(use "git rm --cached ..." to unstage)
new file: example_file.txt
The status has changed! Git knows that there's a newly created file in your basket (the staging area), and is ready to commit the file. We'll get to committing files in the next section. For now, we want to talk more about the "git add" command.
What if you create or change several files? With a basket as your staging area, you have to put things into the basket one by one. Committing files to the repository individually isn't convenient. What Git can do is provide alternatives to the "git add " command.
Let's assume you've added another three files to the root directory: my-file.ts, another-file.js, and new_file.rb. Now you want to add all of them to the staging area. Instead of adding these files separately, we can add them all together:
All you need to do is type file names separated by spaces following the "add" command. When you run "git status" once more to see what has changed, Git will output a new message listing all the files you've added:
$ git status
Changes to be committed:
(use "git rm --cached ..." to unstage)
new file: another_file.js
new file: my_file.ts
new file: my_new_file.txt
new file: new_file.rb
Adding several files to the staging area in one go is much more convenient! But hold on a second. What if the project grows enormously and you have to add more than three files? How can we add a dozen files (or dozens of files) in one go? Git accepts the challenge and offers the following solution:
Remember when we told you that you can take things out of your imaginary basket? Git can also take things out of its basket by removing files from the staging area. To remove files from the staging area, use the following command:
In our example, we specified the command "rm", which stands for remove. The "--cached" option indicates files in the staging area. Finally, we pass a file that we want to unstage. Git will output the following message for us:
Git is no longer tracking my-file.ts. In this simple way, you can untrack files if necessary. As an alternative to "rm --cached ", you can use the "reset" command:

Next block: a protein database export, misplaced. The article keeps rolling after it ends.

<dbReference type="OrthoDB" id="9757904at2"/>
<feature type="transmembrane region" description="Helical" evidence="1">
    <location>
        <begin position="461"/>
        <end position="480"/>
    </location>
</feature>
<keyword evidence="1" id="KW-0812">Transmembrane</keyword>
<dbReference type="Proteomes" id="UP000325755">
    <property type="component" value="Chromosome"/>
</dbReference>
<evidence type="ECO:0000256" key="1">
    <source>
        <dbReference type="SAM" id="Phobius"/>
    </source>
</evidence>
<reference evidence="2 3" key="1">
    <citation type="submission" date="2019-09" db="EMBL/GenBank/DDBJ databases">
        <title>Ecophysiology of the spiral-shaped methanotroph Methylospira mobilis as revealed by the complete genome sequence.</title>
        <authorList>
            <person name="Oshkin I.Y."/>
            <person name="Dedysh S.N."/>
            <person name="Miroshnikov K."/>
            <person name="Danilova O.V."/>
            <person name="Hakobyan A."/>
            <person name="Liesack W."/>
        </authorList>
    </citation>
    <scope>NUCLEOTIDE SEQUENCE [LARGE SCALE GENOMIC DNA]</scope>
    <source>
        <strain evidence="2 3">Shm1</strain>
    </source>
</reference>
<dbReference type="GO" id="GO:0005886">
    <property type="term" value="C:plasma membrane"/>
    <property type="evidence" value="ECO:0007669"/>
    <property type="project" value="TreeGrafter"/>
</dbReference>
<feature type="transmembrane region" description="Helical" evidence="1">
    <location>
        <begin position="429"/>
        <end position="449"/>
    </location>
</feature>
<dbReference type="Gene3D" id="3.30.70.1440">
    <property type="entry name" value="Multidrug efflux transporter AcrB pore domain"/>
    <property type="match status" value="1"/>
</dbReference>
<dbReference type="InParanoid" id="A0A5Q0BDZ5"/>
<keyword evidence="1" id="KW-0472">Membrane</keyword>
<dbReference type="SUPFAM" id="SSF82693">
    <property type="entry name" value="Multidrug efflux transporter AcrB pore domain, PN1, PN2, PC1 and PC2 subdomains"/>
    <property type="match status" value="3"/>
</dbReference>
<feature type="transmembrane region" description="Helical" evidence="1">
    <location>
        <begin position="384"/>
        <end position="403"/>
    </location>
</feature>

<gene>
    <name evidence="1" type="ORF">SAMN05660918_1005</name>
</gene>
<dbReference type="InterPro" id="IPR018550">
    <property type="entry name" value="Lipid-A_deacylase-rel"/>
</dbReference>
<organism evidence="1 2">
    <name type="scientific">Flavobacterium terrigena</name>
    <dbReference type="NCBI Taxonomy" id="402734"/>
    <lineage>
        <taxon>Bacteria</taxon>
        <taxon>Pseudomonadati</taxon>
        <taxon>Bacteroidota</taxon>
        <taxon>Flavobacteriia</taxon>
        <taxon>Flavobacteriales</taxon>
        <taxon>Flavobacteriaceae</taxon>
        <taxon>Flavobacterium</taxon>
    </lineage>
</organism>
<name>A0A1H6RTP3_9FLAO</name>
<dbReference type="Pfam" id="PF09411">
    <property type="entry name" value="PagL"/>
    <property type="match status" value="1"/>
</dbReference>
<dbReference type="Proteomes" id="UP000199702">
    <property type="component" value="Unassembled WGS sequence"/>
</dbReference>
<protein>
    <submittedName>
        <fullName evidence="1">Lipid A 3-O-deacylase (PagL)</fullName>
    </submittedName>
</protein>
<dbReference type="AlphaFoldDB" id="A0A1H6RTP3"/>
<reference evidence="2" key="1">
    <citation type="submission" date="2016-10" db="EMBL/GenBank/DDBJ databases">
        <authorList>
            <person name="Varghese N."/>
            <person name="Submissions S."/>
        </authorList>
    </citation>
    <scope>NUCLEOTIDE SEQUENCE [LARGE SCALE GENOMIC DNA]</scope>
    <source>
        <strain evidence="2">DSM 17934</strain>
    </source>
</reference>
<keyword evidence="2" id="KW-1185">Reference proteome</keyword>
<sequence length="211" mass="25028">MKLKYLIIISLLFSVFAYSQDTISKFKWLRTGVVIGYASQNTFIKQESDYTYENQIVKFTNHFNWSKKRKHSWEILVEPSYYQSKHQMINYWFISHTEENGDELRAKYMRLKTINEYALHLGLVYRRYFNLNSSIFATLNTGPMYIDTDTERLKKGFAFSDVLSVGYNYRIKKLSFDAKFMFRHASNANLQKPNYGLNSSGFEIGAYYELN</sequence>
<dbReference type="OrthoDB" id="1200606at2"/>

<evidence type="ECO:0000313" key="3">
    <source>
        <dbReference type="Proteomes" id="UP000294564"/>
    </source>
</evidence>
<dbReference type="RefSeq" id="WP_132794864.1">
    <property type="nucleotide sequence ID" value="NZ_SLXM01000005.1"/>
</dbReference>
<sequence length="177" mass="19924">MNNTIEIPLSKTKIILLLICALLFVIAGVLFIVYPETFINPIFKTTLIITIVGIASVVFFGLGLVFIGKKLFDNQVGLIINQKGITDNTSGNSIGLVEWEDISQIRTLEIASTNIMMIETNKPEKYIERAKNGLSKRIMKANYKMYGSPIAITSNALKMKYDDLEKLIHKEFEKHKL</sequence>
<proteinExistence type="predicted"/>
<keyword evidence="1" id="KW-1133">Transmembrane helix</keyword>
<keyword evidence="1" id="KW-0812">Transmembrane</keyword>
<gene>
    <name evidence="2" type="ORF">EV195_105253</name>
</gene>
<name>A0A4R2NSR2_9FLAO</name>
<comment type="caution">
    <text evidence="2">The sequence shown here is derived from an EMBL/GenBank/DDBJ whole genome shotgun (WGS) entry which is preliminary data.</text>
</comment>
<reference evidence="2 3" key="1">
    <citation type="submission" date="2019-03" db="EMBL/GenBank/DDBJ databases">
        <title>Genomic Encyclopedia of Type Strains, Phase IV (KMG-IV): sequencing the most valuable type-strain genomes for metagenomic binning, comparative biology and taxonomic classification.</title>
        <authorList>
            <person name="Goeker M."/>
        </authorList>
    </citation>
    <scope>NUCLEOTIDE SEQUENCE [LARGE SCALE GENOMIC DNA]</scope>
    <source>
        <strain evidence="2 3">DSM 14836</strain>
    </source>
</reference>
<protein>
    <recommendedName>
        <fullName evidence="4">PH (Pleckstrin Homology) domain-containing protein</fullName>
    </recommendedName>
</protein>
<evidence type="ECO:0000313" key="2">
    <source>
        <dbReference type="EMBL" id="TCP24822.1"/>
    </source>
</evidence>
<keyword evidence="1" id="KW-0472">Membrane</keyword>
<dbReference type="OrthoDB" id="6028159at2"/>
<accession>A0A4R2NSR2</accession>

You can consider "reset" as the opposite of "add".
We've provided enough Git commands to add and remove files to and from the staging area. Now it's time to get familiar with committing files to the local repository.
Let's start with a quick overview of committing to the Git repository. By now, you should have at least one file tracked by Git (we have three). As we mentioned, tracked files aren't located in the repository yet. We have to commit them: we need to carry our basket with stuff to the lock box. There are several useful Git commands to do (almost) the same: move (commit) files from the staging area (an imaginary basket) to the repository (a lock box).
There's nothing difficult about committing to a repository. Just run the following command:
$ git commit -m "Add three files"
To commit to a repository, use the "commit" command. Next, pass the "commit" command the "-m" option, which stands for "message". Lastly, type in your commit message. We wrote "Add three files" for our example, but it's recommended that you write more meaningful messages like "Add admin panel" or "Update admin panel". Note that we didn't use the past tense! A commit message must tell what your commit does – adds or removes files, updates app features, and so on.
Once we've run "git commit -m 'Add three files'", we get the following output:
[master (root-commit) abfbdeb] Add three files
3 files changed, 0 insertions(+), 0 deletions(-)
create mode 100644 another_file.js
create mode 100644 my_new_file.txt
create mode 100644 new_file.rb
The message tells us that there have been three files added to the current branch, which in our example is the master or the main branch. The "create mode 100644" message tells us that these files are regular non-executable files. The "0 insertions(+)" and "0 deletions(-)" messages mean we haven't added any new code or removed any code from the files. We actually don't need this information; it only confirms that the commit was successful.